Tu-Thach

Nov 15 '05 #5

P: n/a
Let me clarify... I meant my statement only to apply to config files, not
XML in general. The benefit is obvious when we start talking about
something complex like a representation of a DataTable, but config files
are typically fairly simple.

"Daniel Billingsley" <db**********@NO.durcon.SPAAMM.com> wrote in message
news:uc**************@TK2MSFTNGP10.phx.gbl...
Which is the cart and which is the horse? That is, by your own statement
("you can achieve the same thing with regular text file") didn't XML
reinvent the wheel?

"Tu-Thach" <an*******@discussions.microsoft.com> wrote in message
news:10****************************@phx.gbl...
The benefit of XML config file is that you are not limited
to just key/value settings, but you can have different
types of configurations that are more complex. Of course
you can achieve the same thing with regular text file, but
why reinvent the wheel.

Tu-Thach


Nov 15 '05 #6

P: n/a
I beg to disagree. Configuration files can be quite complex. Use of XML
for config files whenever your data is: nested rather than flat. For
example:
<servers>
<server type="development">
<database>
<name="mydatabase">
<users>
<user>
<name>smith</name>
<role>manager</role>
</user>
<user>
<name>jones</name>
<role>clerk</role>
<users>
</database>
</server>
<server type="production">
<database>
<name="yourdatabase">
<users>
<user>
<name>black</name>
<role>manager</role>
</user>
<user>
<name>white</name>
<role>clerk</role>
<users>
</database>
</server>
</servers>

Representing this in a flat INI type file is very complex if not impossible.
when new element groups are added to the INI file access code may break.
Since one has the power of Xpath and the XML DOM as part of the API one can
access groups of nested information quite easily ( \servers[server
@type="development]\users).
Also a new element groups may be added to the XML config file without
breaking older access code.

give it a try.

dlr

"Daniel Billingsley" <db**********@NO.durcon.SPAAMM.com> wrote in message
news:%2****************@TK2MSFTNGP09.phx.gbl...
Let me clarify... I meant my statement only to apply to config files, not
XML in general. The benefit is obvious when we start talking about
something complex like a representation of a DataTable, but config files
are typically fairly simple.

"Daniel Billingsley" <db**********@NO.durcon.SPAAMM.com> wrote in message
news:uc**************@TK2MSFTNGP10.phx.gbl...
Which is the cart and which is the horse? That is, by your own statement ("you can achieve the same thing with regular text file") didn't XML
reinvent the wheel?

"Tu-Thach" <an*******@discussions.microsoft.com> wrote in message
news:10****************************@phx.gbl...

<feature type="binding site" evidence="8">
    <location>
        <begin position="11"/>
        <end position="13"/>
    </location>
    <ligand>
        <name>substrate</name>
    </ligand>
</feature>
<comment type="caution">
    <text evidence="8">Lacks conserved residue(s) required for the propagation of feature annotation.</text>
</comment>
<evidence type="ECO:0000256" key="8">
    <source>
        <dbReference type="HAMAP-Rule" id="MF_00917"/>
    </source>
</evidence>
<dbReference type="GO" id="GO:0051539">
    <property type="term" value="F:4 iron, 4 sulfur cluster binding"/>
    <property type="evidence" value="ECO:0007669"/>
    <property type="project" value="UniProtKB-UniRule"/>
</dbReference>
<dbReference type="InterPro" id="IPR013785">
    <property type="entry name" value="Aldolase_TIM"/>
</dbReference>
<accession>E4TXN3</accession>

The benefit of XML config file is that you are not limited
to just key/value settings, but you can have different
types of configurations that are more complex. Of course
you can achieve the same thing with regular text file, but
why reinvent the wheel.

Tu-Thach



Nov 15 '05 #7

P: n/a
We don't disagree - I said quite clearly that config files are *typically*
fairly simple, but acknowledged XML is obviously better for more complex
situations.

Of course, we're talking theoretically here. I would be curious to see what
percentage of .NET apps have config files this complex vs. the kind that
could easily be handled by a flat text file.

I find your point about breaking flat text files interesting because for
simple configuration information I see a 6-line file with all kinds of XML
tags much more prone to maintenance problems than a simple 1 or 2 line flat
file.

I don't think we need to keep going 'round and 'round on this. I made this
comment because I saw a *few* valid points in another thread which claimed
something like OO principles and n-tiered applications were the work of
satan. Obvious nonsensical drivel. I do, however, personally know of some
OO purists that always tend to make simple projects 10 times more complex
than they need to be, which in the long run costs somebody money.

So my point here is I just that this is an example - I think (with no
empirical evidence, of course) there are more cases than not that making
config files XML added unnecessary complexity. Could .NET have supported
both (without the VB namespace hack)? Hmmm.
"Dennis Redfield" <de*************@acadia-ins.com> wrote in message
news:OQ****************@TK2MSFTNGP10.phx.gbl...
I beg to disagree. Configuration files can be quite complex.


<snip>
Nov 15 '05 #8

P: n/a